The US Senate has overwhelmingly passed the $740 billion National Defense Authorization Act (NDAA) with a veto-proof majority, setting up a showdown with President Donald Trump who threatened to veto the bill.
In an 84-13 vote, the Senate on Friday approved the annual defence policy bill with an over two-thirds majority, which was enough to override a veto from Trump, who opposed the bill, reports Xinhua news agency.
“My hope is that if the number is big enough that the president reconsiders his threat to veto it. It’s clear what the final outcome will be,” Republican Senator John Cornyn said on Friday.
Earlier this week, the House of Representatives approved the bill in a 355-78 bipartisan vote, another veto-proof majority.
If the President vetoes the bill, Congress would have to vote again and the bill would need the support from two-thirds of each chamber in order to become law.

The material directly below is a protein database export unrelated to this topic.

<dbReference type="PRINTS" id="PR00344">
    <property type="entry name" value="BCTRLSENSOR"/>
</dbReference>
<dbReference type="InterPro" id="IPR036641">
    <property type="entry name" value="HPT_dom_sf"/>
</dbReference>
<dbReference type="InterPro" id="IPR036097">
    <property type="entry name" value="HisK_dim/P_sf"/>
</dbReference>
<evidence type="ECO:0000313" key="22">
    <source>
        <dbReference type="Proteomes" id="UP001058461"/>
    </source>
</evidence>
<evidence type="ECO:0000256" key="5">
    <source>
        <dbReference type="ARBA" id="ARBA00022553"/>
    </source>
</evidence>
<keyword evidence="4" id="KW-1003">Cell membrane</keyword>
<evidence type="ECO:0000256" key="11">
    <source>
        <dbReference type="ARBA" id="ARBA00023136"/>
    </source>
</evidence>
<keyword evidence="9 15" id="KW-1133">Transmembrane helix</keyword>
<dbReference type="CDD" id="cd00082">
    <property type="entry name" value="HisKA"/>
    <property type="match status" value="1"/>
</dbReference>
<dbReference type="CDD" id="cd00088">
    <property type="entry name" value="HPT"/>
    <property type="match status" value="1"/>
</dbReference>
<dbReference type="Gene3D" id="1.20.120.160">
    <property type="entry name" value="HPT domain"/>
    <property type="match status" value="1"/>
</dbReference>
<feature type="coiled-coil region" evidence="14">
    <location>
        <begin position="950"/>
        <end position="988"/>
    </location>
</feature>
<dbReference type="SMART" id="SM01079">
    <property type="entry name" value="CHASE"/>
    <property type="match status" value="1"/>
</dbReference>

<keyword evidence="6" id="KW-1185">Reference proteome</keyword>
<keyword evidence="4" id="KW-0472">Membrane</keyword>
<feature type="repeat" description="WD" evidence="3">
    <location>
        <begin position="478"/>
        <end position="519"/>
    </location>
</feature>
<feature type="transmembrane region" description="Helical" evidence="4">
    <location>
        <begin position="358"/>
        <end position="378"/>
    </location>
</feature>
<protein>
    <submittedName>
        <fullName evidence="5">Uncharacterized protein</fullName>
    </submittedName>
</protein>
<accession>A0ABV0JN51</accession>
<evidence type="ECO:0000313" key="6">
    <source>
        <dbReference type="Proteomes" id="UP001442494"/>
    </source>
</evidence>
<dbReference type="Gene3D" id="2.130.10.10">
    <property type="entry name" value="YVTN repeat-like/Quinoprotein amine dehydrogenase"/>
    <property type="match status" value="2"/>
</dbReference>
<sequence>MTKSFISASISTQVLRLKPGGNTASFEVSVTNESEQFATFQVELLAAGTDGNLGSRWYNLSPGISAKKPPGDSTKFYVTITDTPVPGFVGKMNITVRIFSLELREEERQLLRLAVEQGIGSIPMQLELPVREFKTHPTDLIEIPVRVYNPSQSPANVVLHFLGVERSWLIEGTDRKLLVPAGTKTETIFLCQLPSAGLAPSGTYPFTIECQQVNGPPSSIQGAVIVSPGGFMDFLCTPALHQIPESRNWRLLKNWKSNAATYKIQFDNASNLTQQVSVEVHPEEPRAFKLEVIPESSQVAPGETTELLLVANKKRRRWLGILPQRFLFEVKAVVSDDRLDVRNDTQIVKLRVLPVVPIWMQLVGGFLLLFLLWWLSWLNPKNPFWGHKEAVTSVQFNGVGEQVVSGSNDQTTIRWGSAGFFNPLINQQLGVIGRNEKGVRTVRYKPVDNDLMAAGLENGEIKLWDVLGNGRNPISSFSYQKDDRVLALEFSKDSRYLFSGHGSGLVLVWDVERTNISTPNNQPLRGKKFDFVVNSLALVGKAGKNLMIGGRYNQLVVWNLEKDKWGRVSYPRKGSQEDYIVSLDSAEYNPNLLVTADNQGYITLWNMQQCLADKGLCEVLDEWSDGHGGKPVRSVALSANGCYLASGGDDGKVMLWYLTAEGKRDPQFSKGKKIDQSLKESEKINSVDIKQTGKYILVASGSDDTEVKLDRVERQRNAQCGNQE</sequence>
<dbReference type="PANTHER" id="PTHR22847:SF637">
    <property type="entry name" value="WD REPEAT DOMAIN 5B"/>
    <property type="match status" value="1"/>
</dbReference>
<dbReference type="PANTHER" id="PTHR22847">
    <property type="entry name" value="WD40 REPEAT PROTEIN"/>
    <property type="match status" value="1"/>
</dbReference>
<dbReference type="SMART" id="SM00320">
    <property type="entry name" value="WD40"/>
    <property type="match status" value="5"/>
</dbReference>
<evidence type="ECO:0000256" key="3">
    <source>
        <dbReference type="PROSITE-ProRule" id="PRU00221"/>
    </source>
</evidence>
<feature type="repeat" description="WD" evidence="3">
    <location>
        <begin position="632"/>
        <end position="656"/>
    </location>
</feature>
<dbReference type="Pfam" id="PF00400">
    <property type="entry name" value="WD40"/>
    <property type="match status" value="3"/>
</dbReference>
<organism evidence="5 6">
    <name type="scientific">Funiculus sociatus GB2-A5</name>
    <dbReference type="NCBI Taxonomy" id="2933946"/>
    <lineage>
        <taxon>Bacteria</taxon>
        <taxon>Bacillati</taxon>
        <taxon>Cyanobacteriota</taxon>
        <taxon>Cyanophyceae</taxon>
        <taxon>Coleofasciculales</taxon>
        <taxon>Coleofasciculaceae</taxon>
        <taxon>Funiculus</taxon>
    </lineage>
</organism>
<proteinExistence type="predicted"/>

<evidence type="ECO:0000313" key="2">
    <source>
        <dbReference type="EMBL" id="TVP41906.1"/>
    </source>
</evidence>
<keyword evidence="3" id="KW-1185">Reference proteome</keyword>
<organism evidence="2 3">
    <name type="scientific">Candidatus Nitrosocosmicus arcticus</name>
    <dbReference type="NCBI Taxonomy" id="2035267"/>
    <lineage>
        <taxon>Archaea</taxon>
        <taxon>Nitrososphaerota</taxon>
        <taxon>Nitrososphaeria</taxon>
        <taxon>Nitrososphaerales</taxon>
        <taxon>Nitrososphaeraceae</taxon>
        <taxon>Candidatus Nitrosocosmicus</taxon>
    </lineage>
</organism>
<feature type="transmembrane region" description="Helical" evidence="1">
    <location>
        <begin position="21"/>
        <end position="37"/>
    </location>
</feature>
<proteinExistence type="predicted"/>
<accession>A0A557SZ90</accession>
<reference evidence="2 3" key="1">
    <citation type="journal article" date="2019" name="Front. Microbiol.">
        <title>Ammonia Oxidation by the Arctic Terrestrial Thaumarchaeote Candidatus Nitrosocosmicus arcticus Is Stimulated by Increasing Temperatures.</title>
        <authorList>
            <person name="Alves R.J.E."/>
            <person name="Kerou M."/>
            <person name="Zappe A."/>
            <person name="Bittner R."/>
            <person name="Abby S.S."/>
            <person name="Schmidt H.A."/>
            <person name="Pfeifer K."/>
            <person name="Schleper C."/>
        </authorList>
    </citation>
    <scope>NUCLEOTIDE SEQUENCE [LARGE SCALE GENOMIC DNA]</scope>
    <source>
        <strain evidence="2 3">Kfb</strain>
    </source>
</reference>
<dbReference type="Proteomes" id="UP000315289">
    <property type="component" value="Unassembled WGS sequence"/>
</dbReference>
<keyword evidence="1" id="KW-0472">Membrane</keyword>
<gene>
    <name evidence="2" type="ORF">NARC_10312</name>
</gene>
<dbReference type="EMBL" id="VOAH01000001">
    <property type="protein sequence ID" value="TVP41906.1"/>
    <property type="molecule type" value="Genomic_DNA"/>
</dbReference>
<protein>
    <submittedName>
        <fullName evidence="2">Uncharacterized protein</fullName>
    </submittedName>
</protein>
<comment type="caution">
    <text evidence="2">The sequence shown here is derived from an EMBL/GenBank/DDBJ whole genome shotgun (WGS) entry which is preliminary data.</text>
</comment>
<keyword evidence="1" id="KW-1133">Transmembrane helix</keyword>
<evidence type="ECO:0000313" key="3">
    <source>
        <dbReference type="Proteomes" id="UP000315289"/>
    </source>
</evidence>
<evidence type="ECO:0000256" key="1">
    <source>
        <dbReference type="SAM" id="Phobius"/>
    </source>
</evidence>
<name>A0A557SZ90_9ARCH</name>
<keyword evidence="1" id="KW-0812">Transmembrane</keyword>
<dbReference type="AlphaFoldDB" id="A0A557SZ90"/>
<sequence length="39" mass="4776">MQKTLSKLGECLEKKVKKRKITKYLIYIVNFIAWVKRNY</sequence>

Trump has said he wants the bill to terminate Section 230, a piece of Internet legislation that provides legal protection for tech companies over content from third parties and users, among other things.
The President has also argued for months over a plan included in the final version of the bill that would require Confederate-related bases and military installations to be renamed within three years.
Neither chamber has been able to successfully override one of Trump’s vetoes since he took office in January 2017.
The NDAA would authorise appropriations for fiscal year 2021 and setting forth policies for the Pentagon’s programs and activities.
The bill has become law for the past 59 years in a row.
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